• Summary
  • Contents
  • Subject index

Is everything personal also private? The modern world is neatly compartmentalized into the private and the public, and the personal is often used interchangeably with the private as if they are the same. But are they? The book starts a new discourse by distinguishing the two and analyzing existing discourses of history, culture, politics, ethics, and law, asserts that the underlying theory is vastly different, often antagonistic. It radically changes the notions of the public, private, and personal by introducing the public–private–personal “triad,” challenging the modern binary of the public and private. This original and insightful book will provoke readers to rethink their use of the personal and the private as two different notions for the same thing.

Universal and Cultural Histories of the Personal
Universal and cultural histories of the personal
I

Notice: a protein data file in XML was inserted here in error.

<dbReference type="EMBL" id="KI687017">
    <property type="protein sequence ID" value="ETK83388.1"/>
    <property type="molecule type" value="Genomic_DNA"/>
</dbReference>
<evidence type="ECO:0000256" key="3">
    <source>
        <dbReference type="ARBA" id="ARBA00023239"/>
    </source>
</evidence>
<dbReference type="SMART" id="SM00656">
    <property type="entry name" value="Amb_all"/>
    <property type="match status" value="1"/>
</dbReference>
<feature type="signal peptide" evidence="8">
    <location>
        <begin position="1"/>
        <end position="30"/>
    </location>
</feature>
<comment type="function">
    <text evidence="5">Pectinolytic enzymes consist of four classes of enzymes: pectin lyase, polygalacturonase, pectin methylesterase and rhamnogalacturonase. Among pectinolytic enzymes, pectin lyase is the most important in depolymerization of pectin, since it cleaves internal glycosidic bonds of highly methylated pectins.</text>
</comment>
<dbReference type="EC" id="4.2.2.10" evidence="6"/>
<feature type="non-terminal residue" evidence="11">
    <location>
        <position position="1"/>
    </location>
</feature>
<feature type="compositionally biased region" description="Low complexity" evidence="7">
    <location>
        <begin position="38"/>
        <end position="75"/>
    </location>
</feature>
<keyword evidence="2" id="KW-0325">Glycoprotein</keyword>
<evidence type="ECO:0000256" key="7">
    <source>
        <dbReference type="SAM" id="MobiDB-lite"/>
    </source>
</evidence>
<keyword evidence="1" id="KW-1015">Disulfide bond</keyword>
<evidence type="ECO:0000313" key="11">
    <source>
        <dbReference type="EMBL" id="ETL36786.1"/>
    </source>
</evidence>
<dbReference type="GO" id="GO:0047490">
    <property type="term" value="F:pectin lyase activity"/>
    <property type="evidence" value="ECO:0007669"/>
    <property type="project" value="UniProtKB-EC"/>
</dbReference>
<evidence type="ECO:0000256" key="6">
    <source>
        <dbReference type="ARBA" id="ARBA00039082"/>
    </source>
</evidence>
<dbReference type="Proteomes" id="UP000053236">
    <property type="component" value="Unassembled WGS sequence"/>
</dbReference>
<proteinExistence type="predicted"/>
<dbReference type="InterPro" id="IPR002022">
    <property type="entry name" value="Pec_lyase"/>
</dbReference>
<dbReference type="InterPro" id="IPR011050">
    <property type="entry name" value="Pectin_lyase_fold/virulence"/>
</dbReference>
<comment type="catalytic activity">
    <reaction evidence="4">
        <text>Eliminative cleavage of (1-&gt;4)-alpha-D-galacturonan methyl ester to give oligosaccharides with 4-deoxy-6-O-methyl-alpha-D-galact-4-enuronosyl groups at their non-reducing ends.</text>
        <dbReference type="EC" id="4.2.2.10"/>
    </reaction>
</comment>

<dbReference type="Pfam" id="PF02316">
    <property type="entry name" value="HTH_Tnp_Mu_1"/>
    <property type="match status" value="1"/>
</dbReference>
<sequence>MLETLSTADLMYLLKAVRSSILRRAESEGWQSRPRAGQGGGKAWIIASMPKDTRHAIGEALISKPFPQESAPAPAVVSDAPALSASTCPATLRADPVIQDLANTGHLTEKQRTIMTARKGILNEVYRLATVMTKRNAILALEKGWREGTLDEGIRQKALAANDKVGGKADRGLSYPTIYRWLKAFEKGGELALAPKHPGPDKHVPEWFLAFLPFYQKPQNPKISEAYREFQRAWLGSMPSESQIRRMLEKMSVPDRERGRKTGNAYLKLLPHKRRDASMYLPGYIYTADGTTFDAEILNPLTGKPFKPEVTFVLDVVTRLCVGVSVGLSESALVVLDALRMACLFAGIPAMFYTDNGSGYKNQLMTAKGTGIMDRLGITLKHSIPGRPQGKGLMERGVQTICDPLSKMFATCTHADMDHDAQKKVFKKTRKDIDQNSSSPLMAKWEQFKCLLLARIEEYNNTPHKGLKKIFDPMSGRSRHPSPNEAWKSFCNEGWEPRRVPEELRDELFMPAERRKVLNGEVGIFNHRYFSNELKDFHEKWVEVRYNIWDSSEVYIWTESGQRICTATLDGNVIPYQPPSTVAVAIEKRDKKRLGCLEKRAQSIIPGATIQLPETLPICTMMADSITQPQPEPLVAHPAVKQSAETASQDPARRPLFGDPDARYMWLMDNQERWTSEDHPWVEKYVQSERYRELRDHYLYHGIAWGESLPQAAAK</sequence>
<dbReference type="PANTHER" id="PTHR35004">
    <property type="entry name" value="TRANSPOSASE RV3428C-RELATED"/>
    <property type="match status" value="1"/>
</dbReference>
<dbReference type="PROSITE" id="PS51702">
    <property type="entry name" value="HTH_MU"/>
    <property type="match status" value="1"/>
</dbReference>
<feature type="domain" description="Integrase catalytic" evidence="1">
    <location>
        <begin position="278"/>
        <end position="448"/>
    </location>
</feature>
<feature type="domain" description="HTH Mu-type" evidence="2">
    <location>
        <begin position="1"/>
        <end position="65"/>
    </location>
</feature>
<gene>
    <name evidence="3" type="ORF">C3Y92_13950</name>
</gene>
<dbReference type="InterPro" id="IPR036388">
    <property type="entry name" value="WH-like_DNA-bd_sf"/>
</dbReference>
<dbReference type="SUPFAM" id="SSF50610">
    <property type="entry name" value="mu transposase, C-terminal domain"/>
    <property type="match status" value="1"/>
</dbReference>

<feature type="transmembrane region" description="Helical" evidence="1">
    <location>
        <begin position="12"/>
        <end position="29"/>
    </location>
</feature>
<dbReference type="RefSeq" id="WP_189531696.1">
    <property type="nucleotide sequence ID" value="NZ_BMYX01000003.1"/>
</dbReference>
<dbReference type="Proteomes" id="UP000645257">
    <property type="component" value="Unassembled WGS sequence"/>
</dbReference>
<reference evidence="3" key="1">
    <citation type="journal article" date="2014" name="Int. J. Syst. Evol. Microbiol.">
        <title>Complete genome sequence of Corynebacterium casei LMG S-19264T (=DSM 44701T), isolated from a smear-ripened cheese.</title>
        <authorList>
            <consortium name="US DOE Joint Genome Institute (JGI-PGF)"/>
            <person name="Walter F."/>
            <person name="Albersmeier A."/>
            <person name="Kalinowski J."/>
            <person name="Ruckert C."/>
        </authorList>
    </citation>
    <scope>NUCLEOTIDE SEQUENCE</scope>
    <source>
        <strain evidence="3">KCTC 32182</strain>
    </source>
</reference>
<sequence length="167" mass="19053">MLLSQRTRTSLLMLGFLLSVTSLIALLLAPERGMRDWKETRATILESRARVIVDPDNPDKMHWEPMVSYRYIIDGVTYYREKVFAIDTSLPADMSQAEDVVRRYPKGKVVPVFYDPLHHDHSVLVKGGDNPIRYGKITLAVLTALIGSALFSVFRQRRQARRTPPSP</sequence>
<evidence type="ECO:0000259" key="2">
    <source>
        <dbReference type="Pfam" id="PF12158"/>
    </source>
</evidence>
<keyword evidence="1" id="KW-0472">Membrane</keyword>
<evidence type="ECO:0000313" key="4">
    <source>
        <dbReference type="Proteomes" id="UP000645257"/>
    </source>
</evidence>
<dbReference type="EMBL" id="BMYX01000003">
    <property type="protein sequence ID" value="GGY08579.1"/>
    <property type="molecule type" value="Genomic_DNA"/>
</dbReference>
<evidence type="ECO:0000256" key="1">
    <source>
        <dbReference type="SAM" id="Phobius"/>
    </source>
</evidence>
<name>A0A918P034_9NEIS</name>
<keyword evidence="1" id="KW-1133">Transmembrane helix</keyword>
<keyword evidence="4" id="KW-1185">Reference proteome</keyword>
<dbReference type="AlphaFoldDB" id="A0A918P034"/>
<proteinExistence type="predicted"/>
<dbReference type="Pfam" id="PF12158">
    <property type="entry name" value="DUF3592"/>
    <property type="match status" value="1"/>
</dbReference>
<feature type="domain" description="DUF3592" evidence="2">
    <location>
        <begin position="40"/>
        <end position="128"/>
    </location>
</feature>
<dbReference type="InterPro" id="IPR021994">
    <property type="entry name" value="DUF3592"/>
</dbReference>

Today, the lexical presence of public/private has become a part of our everyday, implicit vocabulary, so much so that their meaning seems self-present (self-evidence that shows itself without a corresponding sign chain) and equipmentally ready at hand. Public means all the citizens of a state and also “unconcealed, not private” (S. 8, expln. 2, Indian Evidence Act [1 of 1872]). The operative principle here is, “everything that appears in public can be seen and heard by everybody and has the widest possible publicity.”1 Etymologically meaning “of the people,” the public is strongly built into the optic of the “public sphere”—where public opinion evolves among people who are political equals (no distinction ...

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